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Ex Princeton employee to pay $22K for alleged hacking

The computer criminal activity case involving a former University employee has been resolved, the Mercer County Prosecutor’s Office said Wednesday.

Alla Ryklin, 48, of West Windsor, was arrested last December for allegedly hacking into the University’s computer system and was initially charged with two counts of computer criminal activity. She was entered into a 36-month pre-trial intervention program on Feb. 27.

As a condition of the pre-trial intervention program, Ryklin will continue with mental health and substance abuse counseling, Casey DeBlasio of the Mercer County Prosecutor’s Office said. Ryklin is also not to have any contact with the University and has agreed to pay $22,899 as restitution to the University by the end of the program.

The restitution amount was provided by the University as the amount required to fix the damage caused by Ryklin, DeBlasio said.

University Spokesperson Martin Mbugua declined to comment on the case and deferred comment to the prosecutor’s office.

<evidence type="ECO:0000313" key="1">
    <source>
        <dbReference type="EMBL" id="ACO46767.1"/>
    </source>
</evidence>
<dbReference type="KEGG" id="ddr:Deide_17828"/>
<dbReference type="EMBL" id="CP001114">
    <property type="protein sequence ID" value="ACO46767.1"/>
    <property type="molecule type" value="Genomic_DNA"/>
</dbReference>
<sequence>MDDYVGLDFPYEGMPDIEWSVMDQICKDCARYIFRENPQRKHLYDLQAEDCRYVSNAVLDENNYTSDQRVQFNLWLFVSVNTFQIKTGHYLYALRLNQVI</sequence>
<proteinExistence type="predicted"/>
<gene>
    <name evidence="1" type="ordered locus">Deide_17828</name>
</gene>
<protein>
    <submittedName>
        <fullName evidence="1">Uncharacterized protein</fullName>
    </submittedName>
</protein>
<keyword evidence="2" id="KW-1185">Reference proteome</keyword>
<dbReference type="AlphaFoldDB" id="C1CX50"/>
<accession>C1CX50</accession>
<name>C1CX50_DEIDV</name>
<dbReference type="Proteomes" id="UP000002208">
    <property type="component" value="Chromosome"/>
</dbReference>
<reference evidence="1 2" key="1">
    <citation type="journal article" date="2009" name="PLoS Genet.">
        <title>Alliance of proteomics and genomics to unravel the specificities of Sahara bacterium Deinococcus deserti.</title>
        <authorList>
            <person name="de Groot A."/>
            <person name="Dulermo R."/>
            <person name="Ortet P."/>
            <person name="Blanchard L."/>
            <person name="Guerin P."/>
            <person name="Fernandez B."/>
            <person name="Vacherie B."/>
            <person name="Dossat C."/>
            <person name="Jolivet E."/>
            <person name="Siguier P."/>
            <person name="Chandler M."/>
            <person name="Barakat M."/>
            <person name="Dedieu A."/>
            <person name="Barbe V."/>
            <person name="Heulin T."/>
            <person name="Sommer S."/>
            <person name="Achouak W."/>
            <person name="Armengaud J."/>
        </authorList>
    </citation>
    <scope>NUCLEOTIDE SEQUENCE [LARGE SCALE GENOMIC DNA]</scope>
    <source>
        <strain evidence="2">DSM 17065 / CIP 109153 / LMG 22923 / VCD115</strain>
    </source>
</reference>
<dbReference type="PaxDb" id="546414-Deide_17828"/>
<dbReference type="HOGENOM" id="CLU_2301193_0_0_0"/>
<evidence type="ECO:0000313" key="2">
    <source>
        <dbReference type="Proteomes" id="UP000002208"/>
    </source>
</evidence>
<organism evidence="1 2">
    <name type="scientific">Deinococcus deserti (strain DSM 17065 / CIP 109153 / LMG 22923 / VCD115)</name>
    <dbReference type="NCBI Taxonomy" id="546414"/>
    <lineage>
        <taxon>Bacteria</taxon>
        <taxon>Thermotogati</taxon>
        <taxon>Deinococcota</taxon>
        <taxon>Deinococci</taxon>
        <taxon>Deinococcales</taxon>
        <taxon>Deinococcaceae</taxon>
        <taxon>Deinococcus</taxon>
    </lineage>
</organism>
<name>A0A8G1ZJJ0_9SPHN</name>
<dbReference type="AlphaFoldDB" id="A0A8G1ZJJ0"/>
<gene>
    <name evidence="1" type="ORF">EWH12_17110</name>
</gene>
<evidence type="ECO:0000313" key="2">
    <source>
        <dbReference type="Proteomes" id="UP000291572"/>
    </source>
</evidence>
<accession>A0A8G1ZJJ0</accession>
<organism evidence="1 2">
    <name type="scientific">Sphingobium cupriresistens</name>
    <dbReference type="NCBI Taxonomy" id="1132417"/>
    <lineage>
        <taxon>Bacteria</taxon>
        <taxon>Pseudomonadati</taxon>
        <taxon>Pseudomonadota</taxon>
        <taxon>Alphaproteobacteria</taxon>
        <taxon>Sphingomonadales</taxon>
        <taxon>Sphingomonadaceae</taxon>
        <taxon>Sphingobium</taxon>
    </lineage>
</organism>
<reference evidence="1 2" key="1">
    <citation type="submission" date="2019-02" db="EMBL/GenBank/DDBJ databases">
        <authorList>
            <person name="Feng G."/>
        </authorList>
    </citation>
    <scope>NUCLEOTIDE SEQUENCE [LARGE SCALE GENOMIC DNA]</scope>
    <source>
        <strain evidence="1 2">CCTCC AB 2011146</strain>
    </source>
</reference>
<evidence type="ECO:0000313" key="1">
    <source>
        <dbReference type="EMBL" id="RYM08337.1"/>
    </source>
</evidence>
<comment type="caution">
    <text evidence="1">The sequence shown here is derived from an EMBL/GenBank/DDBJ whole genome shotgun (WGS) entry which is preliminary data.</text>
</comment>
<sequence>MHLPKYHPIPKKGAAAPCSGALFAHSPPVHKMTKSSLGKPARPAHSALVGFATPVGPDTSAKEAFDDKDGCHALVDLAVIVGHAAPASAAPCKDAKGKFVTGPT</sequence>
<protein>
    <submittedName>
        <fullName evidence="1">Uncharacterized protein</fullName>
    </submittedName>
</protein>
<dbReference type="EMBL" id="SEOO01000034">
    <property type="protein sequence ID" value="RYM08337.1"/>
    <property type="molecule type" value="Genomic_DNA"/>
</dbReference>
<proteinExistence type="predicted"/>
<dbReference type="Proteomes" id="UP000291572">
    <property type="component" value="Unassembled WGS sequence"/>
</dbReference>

The pre-trial intervention program provides defendants — usually first-time offenders — with rehabilitative services when such services can be reasonably expected to deter future criminal behavior, according to the New Jersey Courts website. Once the defendant has successfully completed the program, the original charges against the defendant are dismissed without any record of conviction.

“PTI strives to solve personal problems which tend to result from the conditions that appear to cause crime and, ultimately, to deter future criminal or disorderly behavior by a defendant,” the website reads.

Ryklin is a former employee of the University, having been a project manager/learning management system administrator at the University from January 2001 to December 2012, according to her LinkedIn profile.

Assistant Prosecutor Christine Petrucci said in December that Ryklin had allegedly accessed and damaged a University online learning center designed for use by University employees. Ryklin allegedly deleted accounts and pages without authorization.

Petrucci said this would have occurred some time between December 2012 and June 2013.

Ryklin was initially arrested by the University’s Department of Public Safety, and Petrucci said that most of the credit for the investigation belonged to Public Safety, which she said had begun its investigation months before the prosecutor’s office filed charges.

Ryklin could not be reached for comment as of press time Wednesday. An attorney for Ryklin, Joseph Eustace, did not return a phone call Wednesday.

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